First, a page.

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History and clinical features provide clues to the etiology of a corneal infiltrate, but sometimes may be misleading in suggesting whether a lesion is infectious, according to one expert.
"Ultimately, the clinician is responsible for weighing multiple factors in order to arrive at an accurate diagnosis and appropriate treatment," said Dr. Hwang, professor of ophthalmology, co-director, cornea service, and director, refractive surgery service, University of California, San Francisco. "Depending on the clinical context, it may be necessary to assess smear or culture results, biopsy findings, or therapeutic response to guide appropriate clinical decision-making."
In discussing the differential diagnosis of active infective corneal infiltrates, Dr. Hwang limited his remarks to lesions caused by bacteria, fungi, parasites, and atypical bacteria, excluding viral and postinfectious entities.
Various clinical signs also may suggest a particular etiology. In terms of lesion morphology, a hemispherical or ring configuration, fractal-like edges, and contiguity all favor an infectious etiology whereas noninfectious lesions more often have a discoid appearance and are nebulous, amorphous, or dispersed.
In addition, infectious infiltrates may be unifocal or multifocal and commonly have a more homogenous opaque or white appearance. On the other hand, a lesion that is diffuse, inhomogeneous, translucent, or off-white, gray-white, or yellow-tinged is more likely to be noninfectious, Dr. Hwang said.
Lesion size and depth also may help with differentiating between infectious and noninfectious etiologies. Infectious lesions may be very large (>4 mm), show a proportionality between their linear dimension and depth, and tend to be more anterior than posterior due to the route of entry of the pathogen. In contrast, noninfectious infiltrates are unlikely to be >4 mm, show no proportionality between size and depth, and may be posterior only.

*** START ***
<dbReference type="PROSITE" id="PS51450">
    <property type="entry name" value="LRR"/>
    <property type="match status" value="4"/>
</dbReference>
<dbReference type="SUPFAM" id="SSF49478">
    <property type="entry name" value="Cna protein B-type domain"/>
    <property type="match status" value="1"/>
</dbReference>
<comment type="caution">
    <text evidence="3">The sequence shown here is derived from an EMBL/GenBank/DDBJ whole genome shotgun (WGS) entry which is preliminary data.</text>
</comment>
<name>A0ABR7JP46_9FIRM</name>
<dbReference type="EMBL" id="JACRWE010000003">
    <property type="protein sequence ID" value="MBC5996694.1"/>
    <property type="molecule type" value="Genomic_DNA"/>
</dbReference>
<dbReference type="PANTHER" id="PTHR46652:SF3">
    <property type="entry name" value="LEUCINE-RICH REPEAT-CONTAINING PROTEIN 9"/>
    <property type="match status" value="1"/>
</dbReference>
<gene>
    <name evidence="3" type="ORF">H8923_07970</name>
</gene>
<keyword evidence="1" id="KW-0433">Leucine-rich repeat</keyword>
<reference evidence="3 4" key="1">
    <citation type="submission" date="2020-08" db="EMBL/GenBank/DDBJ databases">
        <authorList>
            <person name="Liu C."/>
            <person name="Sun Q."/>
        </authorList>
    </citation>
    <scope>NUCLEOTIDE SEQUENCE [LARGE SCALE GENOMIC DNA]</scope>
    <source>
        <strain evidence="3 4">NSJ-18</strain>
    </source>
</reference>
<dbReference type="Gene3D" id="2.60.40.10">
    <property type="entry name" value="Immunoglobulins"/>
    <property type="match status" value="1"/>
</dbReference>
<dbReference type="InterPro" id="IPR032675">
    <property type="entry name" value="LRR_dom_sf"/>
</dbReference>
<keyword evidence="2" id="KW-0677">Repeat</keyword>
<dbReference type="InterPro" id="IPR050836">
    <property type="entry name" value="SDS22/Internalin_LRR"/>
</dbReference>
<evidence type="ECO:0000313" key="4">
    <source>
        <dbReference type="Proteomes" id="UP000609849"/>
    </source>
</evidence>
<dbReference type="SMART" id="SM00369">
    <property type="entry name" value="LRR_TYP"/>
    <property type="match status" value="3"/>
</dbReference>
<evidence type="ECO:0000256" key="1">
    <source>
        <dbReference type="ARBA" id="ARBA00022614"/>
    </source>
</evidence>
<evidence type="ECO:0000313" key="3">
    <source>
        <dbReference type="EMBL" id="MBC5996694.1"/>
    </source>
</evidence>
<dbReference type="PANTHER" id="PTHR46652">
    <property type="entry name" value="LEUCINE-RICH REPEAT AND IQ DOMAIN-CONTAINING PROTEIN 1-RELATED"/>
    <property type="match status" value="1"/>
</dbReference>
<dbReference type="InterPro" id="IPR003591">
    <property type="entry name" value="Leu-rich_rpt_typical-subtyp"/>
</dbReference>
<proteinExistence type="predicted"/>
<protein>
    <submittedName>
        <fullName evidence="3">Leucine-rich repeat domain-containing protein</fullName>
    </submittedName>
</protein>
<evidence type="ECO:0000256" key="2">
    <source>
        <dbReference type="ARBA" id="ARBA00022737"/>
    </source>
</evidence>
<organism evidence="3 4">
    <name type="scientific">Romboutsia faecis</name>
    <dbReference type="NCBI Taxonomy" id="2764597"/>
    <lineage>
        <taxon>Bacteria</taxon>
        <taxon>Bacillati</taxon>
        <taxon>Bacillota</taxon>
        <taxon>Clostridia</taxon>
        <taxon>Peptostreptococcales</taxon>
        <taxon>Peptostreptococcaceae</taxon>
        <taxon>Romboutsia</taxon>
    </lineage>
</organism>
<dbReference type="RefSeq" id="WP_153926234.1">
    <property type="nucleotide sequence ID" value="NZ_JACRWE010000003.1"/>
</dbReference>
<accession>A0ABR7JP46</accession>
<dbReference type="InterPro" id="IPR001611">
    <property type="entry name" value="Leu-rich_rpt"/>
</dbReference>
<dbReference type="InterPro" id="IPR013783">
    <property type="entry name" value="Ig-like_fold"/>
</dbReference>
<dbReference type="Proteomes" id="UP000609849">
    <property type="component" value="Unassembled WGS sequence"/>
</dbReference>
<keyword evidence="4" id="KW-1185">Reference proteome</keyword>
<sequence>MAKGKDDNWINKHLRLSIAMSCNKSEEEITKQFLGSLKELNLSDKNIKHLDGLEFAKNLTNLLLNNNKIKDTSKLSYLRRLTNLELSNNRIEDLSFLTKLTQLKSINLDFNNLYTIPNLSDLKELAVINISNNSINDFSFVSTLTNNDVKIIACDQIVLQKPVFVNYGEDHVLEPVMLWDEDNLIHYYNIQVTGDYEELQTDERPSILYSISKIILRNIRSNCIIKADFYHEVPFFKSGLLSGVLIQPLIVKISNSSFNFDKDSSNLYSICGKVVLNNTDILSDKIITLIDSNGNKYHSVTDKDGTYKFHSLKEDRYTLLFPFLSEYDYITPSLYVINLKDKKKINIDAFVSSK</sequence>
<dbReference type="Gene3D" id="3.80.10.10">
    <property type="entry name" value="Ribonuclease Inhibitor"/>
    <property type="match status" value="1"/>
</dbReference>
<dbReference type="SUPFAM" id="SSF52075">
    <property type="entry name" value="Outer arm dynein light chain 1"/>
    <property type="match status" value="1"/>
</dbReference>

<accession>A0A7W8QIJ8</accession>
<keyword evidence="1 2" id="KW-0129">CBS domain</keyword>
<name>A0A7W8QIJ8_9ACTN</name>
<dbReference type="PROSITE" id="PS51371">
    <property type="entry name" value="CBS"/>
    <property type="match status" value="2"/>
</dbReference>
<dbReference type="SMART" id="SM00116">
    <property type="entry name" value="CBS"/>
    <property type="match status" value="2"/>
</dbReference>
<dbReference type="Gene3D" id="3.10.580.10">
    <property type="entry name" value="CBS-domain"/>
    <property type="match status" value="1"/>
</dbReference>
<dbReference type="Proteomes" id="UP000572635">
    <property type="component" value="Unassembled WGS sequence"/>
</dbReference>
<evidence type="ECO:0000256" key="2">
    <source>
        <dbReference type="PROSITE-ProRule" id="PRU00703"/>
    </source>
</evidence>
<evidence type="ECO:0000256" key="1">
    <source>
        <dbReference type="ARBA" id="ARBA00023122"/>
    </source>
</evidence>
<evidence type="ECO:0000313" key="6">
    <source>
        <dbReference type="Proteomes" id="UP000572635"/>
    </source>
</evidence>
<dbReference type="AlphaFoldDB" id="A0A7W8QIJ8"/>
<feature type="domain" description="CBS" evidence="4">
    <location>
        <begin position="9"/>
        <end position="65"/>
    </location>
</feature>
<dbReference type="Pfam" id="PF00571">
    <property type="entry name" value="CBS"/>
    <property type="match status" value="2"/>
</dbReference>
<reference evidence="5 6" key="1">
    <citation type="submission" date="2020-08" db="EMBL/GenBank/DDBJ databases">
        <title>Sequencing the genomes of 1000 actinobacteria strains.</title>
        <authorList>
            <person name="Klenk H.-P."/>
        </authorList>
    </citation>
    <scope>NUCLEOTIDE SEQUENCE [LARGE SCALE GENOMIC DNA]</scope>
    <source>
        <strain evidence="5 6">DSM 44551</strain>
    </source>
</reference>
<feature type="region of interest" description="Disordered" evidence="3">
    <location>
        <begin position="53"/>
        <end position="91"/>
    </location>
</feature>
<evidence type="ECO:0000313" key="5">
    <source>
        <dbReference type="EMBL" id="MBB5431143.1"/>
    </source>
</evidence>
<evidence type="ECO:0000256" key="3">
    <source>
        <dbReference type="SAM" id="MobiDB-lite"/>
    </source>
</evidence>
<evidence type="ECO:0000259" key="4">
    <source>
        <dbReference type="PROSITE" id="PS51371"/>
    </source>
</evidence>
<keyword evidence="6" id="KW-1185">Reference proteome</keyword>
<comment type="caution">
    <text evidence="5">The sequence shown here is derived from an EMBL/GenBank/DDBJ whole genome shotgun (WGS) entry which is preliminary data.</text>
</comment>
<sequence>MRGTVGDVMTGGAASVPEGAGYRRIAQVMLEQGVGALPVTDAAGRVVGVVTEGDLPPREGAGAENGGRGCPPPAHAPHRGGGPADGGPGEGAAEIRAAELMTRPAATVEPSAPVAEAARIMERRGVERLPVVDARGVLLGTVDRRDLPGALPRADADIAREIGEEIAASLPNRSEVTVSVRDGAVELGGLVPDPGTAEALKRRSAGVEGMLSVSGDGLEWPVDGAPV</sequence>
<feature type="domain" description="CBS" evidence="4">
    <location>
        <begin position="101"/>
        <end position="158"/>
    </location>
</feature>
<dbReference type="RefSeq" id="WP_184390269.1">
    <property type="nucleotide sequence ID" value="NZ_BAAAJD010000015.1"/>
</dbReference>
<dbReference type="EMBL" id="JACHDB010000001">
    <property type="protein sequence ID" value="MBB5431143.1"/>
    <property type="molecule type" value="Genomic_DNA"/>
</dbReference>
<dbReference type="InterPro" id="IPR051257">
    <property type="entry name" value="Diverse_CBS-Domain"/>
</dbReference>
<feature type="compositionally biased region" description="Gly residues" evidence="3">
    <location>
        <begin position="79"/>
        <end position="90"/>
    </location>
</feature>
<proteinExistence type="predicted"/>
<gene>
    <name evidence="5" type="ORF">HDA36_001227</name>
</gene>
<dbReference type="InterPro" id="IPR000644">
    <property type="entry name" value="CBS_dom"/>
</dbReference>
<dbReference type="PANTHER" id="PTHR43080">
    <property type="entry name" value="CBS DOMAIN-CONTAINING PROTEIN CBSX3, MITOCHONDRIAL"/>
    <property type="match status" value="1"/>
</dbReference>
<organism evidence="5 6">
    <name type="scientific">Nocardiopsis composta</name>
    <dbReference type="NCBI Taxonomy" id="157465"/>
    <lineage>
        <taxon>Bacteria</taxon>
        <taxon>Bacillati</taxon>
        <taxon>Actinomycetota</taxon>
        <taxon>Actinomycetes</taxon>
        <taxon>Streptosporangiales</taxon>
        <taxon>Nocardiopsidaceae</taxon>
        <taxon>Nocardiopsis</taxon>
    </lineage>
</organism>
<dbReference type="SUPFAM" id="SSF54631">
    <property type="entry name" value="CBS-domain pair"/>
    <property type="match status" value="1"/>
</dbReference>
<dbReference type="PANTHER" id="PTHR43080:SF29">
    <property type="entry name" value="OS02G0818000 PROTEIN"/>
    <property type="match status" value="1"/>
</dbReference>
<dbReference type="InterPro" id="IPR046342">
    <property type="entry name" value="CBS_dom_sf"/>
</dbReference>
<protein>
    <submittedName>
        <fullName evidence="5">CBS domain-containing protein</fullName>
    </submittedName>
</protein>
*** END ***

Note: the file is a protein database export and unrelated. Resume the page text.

Epithelial defects are common with infectious infiltrates, and the surface of the lesion may initially have a raised appearance, followed later by sloughing of the superficial stroma. Noninfectious infiltrates tend to lack these features, Dr. Hwang said.
Location also may be a differentiating factor. Noninfectious infiltrates are infrequently juxtalimbal and if there is a graft involved, may cross the graft-host junction.
In contrast, infectious infiltrates may be juxtalimbal, and in eyes with a corneal transplant, tend to be confined to the graft. Infectious lesions also will manifest with inflammatory signs, including suppuration, severe edema, and even hypopyon, fibrin, and ring formation in select severe cases, whereas in eyes with noninfectious infiltrates there may be mild edema, but suppuration is absent, hypopyon is rare, and fibrin and ring formation are uncommon.